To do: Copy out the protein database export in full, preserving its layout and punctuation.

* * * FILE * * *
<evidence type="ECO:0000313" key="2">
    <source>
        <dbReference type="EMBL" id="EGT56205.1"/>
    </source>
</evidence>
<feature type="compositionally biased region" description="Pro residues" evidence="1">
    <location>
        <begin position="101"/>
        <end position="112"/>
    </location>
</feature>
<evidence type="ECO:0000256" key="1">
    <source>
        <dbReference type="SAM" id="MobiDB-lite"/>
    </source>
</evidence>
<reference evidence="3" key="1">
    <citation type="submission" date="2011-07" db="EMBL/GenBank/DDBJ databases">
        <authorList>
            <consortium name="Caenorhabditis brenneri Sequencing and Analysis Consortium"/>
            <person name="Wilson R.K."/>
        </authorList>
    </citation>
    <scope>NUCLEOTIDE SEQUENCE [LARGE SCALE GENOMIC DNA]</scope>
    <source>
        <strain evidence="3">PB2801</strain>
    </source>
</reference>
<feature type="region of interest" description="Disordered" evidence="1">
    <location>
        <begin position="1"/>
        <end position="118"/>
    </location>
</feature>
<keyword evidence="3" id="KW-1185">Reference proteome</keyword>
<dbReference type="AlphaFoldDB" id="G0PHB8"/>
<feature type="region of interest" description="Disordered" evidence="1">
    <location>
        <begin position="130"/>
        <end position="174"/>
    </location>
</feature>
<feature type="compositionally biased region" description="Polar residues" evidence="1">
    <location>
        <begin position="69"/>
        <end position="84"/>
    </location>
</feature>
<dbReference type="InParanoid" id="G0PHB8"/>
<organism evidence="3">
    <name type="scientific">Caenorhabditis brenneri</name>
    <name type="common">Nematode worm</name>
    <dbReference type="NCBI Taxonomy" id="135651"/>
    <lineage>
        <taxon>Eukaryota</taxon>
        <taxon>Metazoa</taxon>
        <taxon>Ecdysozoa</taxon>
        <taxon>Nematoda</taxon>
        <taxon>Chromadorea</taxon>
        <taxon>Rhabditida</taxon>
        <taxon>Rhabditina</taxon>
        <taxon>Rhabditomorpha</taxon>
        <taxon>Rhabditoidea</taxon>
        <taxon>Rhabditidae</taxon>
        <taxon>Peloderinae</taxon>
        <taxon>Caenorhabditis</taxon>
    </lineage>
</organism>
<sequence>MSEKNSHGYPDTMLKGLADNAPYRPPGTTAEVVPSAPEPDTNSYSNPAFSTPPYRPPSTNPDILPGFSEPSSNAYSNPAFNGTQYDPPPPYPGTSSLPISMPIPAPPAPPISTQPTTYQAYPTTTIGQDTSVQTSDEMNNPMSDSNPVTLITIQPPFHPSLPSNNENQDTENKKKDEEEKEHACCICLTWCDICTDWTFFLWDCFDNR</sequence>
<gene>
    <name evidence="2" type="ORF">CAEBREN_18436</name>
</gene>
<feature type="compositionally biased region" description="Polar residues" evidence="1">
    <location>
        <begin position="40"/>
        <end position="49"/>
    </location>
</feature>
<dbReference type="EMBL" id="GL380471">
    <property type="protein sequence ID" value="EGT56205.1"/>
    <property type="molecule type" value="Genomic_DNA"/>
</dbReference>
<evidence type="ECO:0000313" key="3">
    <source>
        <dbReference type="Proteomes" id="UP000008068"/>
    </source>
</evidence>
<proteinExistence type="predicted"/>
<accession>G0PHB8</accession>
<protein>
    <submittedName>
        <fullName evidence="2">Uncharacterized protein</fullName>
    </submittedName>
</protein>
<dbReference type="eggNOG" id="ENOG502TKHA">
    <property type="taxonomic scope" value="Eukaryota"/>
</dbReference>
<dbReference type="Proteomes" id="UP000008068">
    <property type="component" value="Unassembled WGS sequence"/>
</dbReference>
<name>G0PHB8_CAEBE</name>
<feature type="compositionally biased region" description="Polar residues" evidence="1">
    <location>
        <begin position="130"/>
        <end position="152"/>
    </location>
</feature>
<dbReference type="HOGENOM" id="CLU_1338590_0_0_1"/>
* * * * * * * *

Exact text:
<evidence type="ECO:0000313" key="2">
    <source>
        <dbReference type="EMBL" id="EGT56205.1"/>
    </source>
</evidence>
<feature type="compositionally biased region" description="Pro residues" evidence="1">
    <location>
        <begin position="101"/>
        <end position="112"/>
    </location>
</feature>
<evidence type="ECO:0000256" key="1">
    <source>
        <dbReference type="SAM" id="MobiDB-lite"/>
    </source>
</evidence>
<reference evidence="3" key="1">
    <citation type="submission" date="2011-07" db="EMBL/GenBank/DDBJ databases">
        <authorList>
            <consortium name="Caenorhabditis brenneri Sequencing and Analysis Consortium"/>
            <person name="Wilson R.K."/>
        </authorList>
    </citation>
    <scope>NUCLEOTIDE SEQUENCE [LARGE SCALE GENOMIC DNA]</scope>
    <source>
        <strain evidence="3">PB2801</strain>
    </source>
</reference>
<feature type="region of interest" description="Disordered" evidence="1">
    <location>
        <begin position="1"/>
        <end position="118"/>
    </location>
</feature>
<keyword evidence="3" id="KW-1185">Reference proteome</keyword>
<dbReference type="AlphaFoldDB" id="G0PHB8"/>
<feature type="region of interest" description="Disordered" evidence="1">
    <location>
        <begin position="130"/>
        <end position="174"/>
    </location>
</feature>
<feature type="compositionally biased region" description="Polar residues" evidence="1">
    <location>
        <begin position="69"/>
        <end position="84"/>
    </location>
</feature>
<dbReference type="InParanoid" id="G0PHB8"/>
<organism evidence="3">
    <name type="scientific">Caenorhabditis brenneri</name>
    <name type="common">Nematode worm</name>
    <dbReference type="NCBI Taxonomy" id="135651"/>
    <lineage>
        <taxon>Eukaryota</taxon>
        <taxon>Metazoa</taxon>
        <taxon>Ecdysozoa</taxon>
        <taxon>Nematoda</taxon>
        <taxon>Chromadorea</taxon>
        <taxon>Rhabditida</taxon>
        <taxon>Rhabditina</taxon>
        <taxon>Rhabditomorpha</taxon>
        <taxon>Rhabditoidea</taxon>
        <taxon>Rhabditidae</taxon>
        <taxon>Peloderinae</taxon>
        <taxon>Caenorhabditis</taxon>
    </lineage>
</organism>
<sequence>MSEKNSHGYPDTMLKGLADNAPYRPPGTTAEVVPSAPEPDTNSYSNPAFSTPPYRPPSTNPDILPGFSEPSSNAYSNPAFNGTQYDPPPPYPGTSSLPISMPIPAPPAPPISTQPTTYQAYPTTTIGQDTSVQTSDEMNNPMSDSNPVTLITIQPPFHPSLPSNNENQDTENKKKDEEEKEHACCICLTWCDICTDWTFFLWDCFDNR</sequence>
<gene>
    <name evidence="2" type="ORF">CAEBREN_18436</name>
</gene>
<feature type="compositionally biased region" description="Polar residues" evidence="1">
    <location>
        <begin position="40"/>
        <end position="49"/>
    </location>
</feature>
<dbReference type="EMBL" id="GL380471">
    <property type="protein sequence ID" value="EGT56205.1"/>
    <property type="molecule type" value="Genomic_DNA"/>
</dbReference>
<evidence type="ECO:0000313" key="3">
    <source>
        <dbReference type="Proteomes" id="UP000008068"/>
    </source>
</evidence>
<proteinExistence type="predicted"/>
<accession>G0PHB8</accession>
<protein>
    <submittedName>
        <fullName evidence="2">Uncharacterized protein</fullName>
    </submittedName>
</protein>
<dbReference type="eggNOG" id="ENOG502TKHA">
    <property type="taxonomic scope" value="Eukaryota"/>
</dbReference>
<dbReference type="Proteomes" id="UP000008068">
    <property type="component" value="Unassembled WGS sequence"/>
</dbReference>
<name>G0PHB8_CAEBE</name>
<feature type="compositionally biased region" description="Polar residues" evidence="1">
    <location>
        <begin position="130"/>
        <end position="152"/>
    </location>
</feature>
<dbReference type="HOGENOM" id="CLU_1338590_0_0_1"/>